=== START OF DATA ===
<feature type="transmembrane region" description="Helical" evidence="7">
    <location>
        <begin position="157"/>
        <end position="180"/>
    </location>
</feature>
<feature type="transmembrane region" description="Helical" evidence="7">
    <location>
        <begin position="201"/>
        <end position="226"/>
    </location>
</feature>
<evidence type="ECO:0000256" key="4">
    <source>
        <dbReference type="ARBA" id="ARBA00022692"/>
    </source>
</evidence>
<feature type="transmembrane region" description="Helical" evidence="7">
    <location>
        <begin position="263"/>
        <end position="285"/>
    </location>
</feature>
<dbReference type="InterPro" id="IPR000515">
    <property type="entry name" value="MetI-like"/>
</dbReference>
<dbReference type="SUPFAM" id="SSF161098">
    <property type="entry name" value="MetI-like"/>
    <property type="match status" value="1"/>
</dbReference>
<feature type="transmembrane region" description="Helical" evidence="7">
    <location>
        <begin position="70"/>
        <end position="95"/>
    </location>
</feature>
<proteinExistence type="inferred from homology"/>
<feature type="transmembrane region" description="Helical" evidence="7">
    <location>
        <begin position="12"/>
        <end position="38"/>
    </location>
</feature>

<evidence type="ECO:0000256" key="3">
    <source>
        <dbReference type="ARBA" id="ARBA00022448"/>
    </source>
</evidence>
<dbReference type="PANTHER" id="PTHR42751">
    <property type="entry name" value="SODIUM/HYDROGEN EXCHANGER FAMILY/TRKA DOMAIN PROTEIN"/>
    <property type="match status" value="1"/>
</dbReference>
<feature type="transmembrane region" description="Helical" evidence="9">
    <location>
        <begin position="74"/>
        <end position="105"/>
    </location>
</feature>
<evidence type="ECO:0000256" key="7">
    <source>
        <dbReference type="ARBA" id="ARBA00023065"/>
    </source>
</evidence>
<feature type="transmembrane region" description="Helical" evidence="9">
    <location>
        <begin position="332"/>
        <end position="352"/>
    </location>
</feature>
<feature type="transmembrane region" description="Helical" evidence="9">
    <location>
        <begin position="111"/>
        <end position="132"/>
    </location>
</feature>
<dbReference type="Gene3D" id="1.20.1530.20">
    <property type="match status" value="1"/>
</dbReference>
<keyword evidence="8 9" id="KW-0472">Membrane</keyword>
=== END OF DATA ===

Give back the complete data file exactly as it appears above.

<feature type="transmembrane region" description="Helical" evidence="7">
    <location>
        <begin position="157"/>
        <end position="180"/>
    </location>
</feature>
<feature type="transmembrane region" description="Helical" evidence="7">
    <location>
        <begin position="201"/>
        <end position="226"/>
    </location>
</feature>
<evidence type="ECO:0000256" key="4">
    <source>
        <dbReference type="ARBA" id="ARBA00022692"/>
    </source>
</evidence>
<feature type="transmembrane region" description="Helical" evidence="7">
    <location>
        <begin position="263"/>
        <end position="285"/>
    </location>
</feature>
<dbReference type="InterPro" id="IPR000515">
    <property type="entry name" value="MetI-like"/>
</dbReference>
<dbReference type="SUPFAM" id="SSF161098">
    <property type="entry name" value="MetI-like"/>
    <property type="match status" value="1"/>
</dbReference>
<feature type="transmembrane region" description="Helical" evidence="7">
    <location>
        <begin position="70"/>
        <end position="95"/>
    </location>
</feature>
<proteinExistence type="inferred from homology"/>
<feature type="transmembrane region" description="Helical" evidence="7">
    <location>
        <begin position="12"/>
        <end position="38"/>
    </location>
</feature>

<evidence type="ECO:0000256" key="3">
    <source>
        <dbReference type="ARBA" id="ARBA00022448"/>
    </source>
</evidence>
<dbReference type="PANTHER" id="PTHR42751">
    <property type="entry name" value="SODIUM/HYDROGEN EXCHANGER FAMILY/TRKA DOMAIN PROTEIN"/>
    <property type="match status" value="1"/>
</dbReference>
<feature type="transmembrane region" description="Helical" evidence="9">
    <location>
        <begin position="74"/>
        <end position="105"/>
    </location>
</feature>
<evidence type="ECO:0000256" key="7">
    <source>
        <dbReference type="ARBA" id="ARBA00023065"/>
    </source>
</evidence>
<feature type="transmembrane region" description="Helical" evidence="9">
    <location>
        <begin position="332"/>
        <end position="352"/>
    </location>
</feature>
<feature type="transmembrane region" description="Helical" evidence="9">
    <location>
        <begin position="111"/>
        <end position="132"/>
    </location>
</feature>
<dbReference type="Gene3D" id="1.20.1530.20">
    <property type="match status" value="1"/>
</dbReference>
<keyword evidence="8 9" id="KW-0472">Membrane</keyword>